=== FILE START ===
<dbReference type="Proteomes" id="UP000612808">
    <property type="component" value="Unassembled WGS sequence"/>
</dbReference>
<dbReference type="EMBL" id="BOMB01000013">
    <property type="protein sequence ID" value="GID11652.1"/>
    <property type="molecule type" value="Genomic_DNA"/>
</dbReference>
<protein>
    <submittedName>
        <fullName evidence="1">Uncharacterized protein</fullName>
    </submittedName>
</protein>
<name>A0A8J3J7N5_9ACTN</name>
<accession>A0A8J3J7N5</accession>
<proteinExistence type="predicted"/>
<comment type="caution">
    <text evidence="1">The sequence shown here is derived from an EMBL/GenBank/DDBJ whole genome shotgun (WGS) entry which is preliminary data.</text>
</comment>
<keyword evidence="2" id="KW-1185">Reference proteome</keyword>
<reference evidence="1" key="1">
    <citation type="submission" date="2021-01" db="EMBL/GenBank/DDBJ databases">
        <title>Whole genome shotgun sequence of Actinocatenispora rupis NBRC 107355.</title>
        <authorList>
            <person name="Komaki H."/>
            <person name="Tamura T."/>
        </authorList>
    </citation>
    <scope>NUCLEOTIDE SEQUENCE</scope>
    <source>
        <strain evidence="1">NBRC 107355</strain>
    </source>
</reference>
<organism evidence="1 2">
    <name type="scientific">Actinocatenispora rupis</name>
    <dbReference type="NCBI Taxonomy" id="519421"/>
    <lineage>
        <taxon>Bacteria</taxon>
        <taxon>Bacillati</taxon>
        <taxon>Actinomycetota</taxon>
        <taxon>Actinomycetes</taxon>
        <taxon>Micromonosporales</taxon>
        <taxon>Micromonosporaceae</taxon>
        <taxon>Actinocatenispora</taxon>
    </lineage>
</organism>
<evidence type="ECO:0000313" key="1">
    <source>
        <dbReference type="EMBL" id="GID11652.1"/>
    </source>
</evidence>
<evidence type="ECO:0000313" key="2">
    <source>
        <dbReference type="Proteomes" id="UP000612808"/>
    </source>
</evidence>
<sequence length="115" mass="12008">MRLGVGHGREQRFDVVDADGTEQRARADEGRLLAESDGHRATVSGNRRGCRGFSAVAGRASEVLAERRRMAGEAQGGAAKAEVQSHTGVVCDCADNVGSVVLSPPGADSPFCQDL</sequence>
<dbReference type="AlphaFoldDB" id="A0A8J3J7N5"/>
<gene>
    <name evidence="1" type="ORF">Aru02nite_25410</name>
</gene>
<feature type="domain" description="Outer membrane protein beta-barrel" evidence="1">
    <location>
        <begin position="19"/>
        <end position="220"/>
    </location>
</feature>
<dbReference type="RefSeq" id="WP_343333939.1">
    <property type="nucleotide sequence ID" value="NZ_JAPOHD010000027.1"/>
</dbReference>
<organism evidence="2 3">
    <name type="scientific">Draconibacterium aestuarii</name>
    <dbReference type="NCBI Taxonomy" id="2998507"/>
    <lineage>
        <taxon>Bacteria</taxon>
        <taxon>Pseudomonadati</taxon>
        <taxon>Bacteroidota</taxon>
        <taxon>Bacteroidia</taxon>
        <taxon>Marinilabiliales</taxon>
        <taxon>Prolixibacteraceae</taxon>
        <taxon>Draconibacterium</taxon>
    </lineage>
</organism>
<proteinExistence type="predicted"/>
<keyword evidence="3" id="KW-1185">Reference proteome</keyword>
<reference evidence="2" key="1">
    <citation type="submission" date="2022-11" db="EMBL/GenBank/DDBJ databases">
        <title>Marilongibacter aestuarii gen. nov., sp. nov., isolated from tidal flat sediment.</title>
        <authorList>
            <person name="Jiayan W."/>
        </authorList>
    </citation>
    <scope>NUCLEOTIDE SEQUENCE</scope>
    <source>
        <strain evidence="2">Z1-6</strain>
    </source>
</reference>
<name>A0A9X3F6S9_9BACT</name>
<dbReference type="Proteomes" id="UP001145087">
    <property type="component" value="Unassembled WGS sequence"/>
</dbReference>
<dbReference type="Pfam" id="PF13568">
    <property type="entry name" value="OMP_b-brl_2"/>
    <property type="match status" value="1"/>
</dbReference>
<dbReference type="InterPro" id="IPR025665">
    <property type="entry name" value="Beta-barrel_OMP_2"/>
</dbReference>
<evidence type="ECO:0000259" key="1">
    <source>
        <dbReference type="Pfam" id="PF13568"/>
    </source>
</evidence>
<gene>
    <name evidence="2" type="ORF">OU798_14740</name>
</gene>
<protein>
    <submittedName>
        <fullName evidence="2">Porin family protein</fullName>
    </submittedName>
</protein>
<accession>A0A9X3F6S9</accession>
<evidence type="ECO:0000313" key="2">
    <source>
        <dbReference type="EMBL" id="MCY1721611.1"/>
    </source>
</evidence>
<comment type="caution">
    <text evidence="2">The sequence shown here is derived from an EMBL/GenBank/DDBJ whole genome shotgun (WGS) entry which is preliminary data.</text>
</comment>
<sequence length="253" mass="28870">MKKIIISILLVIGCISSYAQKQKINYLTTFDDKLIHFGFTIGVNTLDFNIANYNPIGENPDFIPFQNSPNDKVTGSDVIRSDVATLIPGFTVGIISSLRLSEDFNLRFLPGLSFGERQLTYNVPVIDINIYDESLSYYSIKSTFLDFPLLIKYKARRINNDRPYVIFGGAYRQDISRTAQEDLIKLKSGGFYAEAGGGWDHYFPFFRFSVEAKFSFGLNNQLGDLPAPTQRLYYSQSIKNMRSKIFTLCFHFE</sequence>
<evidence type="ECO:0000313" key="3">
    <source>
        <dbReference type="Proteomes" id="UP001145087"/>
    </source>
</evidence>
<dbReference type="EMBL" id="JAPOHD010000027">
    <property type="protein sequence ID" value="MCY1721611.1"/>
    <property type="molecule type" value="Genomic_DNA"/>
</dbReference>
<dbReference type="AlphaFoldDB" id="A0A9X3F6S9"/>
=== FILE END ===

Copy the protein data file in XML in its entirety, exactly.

<dbReference type="Proteomes" id="UP000612808">
    <property type="component" value="Unassembled WGS sequence"/>
</dbReference>
<dbReference type="EMBL" id="BOMB01000013">
    <property type="protein sequence ID" value="GID11652.1"/>
    <property type="molecule type" value="Genomic_DNA"/>
</dbReference>
<protein>
    <submittedName>
        <fullName evidence="1">Uncharacterized protein</fullName>
    </submittedName>
</protein>
<name>A0A8J3J7N5_9ACTN</name>
<accession>A0A8J3J7N5</accession>
<proteinExistence type="predicted"/>
<comment type="caution">
    <text evidence="1">The sequence shown here is derived from an EMBL/GenBank/DDBJ whole genome shotgun (WGS) entry which is preliminary data.</text>
</comment>
<keyword evidence="2" id="KW-1185">Reference proteome</keyword>
<reference evidence="1" key="1">
    <citation type="submission" date="2021-01" db="EMBL/GenBank/DDBJ databases">
        <title>Whole genome shotgun sequence of Actinocatenispora rupis NBRC 107355.</title>
        <authorList>
            <person name="Komaki H."/>
            <person name="Tamura T."/>
        </authorList>
    </citation>
    <scope>NUCLEOTIDE SEQUENCE</scope>
    <source>
        <strain evidence="1">NBRC 107355</strain>
    </source>
</reference>
<organism evidence="1 2">
    <name type="scientific">Actinocatenispora rupis</name>
    <dbReference type="NCBI Taxonomy" id="519421"/>
    <lineage>
        <taxon>Bacteria</taxon>
        <taxon>Bacillati</taxon>
        <taxon>Actinomycetota</taxon>
        <taxon>Actinomycetes</taxon>
        <taxon>Micromonosporales</taxon>
        <taxon>Micromonosporaceae</taxon>
        <taxon>Actinocatenispora</taxon>
    </lineage>
</organism>
<evidence type="ECO:0000313" key="1">
    <source>
        <dbReference type="EMBL" id="GID11652.1"/>
    </source>
</evidence>
<evidence type="ECO:0000313" key="2">
    <source>
        <dbReference type="Proteomes" id="UP000612808"/>
    </source>
</evidence>
<sequence length="115" mass="12008">MRLGVGHGREQRFDVVDADGTEQRARADEGRLLAESDGHRATVSGNRRGCRGFSAVAGRASEVLAERRRMAGEAQGGAAKAEVQSHTGVVCDCADNVGSVVLSPPGADSPFCQDL</sequence>
<dbReference type="AlphaFoldDB" id="A0A8J3J7N5"/>
<gene>
    <name evidence="1" type="ORF">Aru02nite_25410</name>
</gene>
<feature type="domain" description="Outer membrane protein beta-barrel" evidence="1">
    <location>
        <begin position="19"/>
        <end position="220"/>
    </location>
</feature>
<dbReference type="RefSeq" id="WP_343333939.1">
    <property type="nucleotide sequence ID" value="NZ_JAPOHD010000027.1"/>
</dbReference>
<organism evidence="2 3">
    <name type="scientific">Draconibacterium aestuarii</name>
    <dbReference type="NCBI Taxonomy" id="2998507"/>
    <lineage>
        <taxon>Bacteria</taxon>
        <taxon>Pseudomonadati</taxon>
        <taxon>Bacteroidota</taxon>
        <taxon>Bacteroidia</taxon>
        <taxon>Marinilabiliales</taxon>
        <taxon>Prolixibacteraceae</taxon>
        <taxon>Draconibacterium</taxon>
    </lineage>
</organism>
<proteinExistence type="predicted"/>
<keyword evidence="3" id="KW-1185">Reference proteome</keyword>
<reference evidence="2" key="1">
    <citation type="submission" date="2022-11" db="EMBL/GenBank/DDBJ databases">
        <title>Marilongibacter aestuarii gen. nov., sp. nov., isolated from tidal flat sediment.</title>
        <authorList>
            <person name="Jiayan W."/>
        </authorList>
    </citation>
    <scope>NUCLEOTIDE SEQUENCE</scope>
    <source>
        <strain evidence="2">Z1-6</strain>
    </source>
</reference>
<name>A0A9X3F6S9_9BACT</name>
<dbReference type="Proteomes" id="UP001145087">
    <property type="component" value="Unassembled WGS sequence"/>
</dbReference>
<dbReference type="Pfam" id="PF13568">
    <property type="entry name" value="OMP_b-brl_2"/>
    <property type="match status" value="1"/>
</dbReference>
<dbReference type="InterPro" id="IPR025665">
    <property type="entry name" value="Beta-barrel_OMP_2"/>
</dbReference>
<evidence type="ECO:0000259" key="1">
    <source>
        <dbReference type="Pfam" id="PF13568"/>
    </source>
</evidence>
<gene>
    <name evidence="2" type="ORF">OU798_14740</name>
</gene>
<protein>
    <submittedName>
        <fullName evidence="2">Porin family protein</fullName>
    </submittedName>
</protein>
<accession>A0A9X3F6S9</accession>
<evidence type="ECO:0000313" key="2">
    <source>
        <dbReference type="EMBL" id="MCY1721611.1"/>
    </source>
</evidence>
<comment type="caution">
    <text evidence="2">The sequence shown here is derived from an EMBL/GenBank/DDBJ whole genome shotgun (WGS) entry which is preliminary data.</text>
</comment>
<sequence length="253" mass="28870">MKKIIISILLVIGCISSYAQKQKINYLTTFDDKLIHFGFTIGVNTLDFNIANYNPIGENPDFIPFQNSPNDKVTGSDVIRSDVATLIPGFTVGIISSLRLSEDFNLRFLPGLSFGERQLTYNVPVIDINIYDESLSYYSIKSTFLDFPLLIKYKARRINNDRPYVIFGGAYRQDISRTAQEDLIKLKSGGFYAEAGGGWDHYFPFFRFSVEAKFSFGLNNQLGDLPAPTQRLYYSQSIKNMRSKIFTLCFHFE</sequence>
<evidence type="ECO:0000313" key="3">
    <source>
        <dbReference type="Proteomes" id="UP001145087"/>
    </source>
</evidence>
<dbReference type="EMBL" id="JAPOHD010000027">
    <property type="protein sequence ID" value="MCY1721611.1"/>
    <property type="molecule type" value="Genomic_DNA"/>
</dbReference>
<dbReference type="AlphaFoldDB" id="A0A9X3F6S9"/>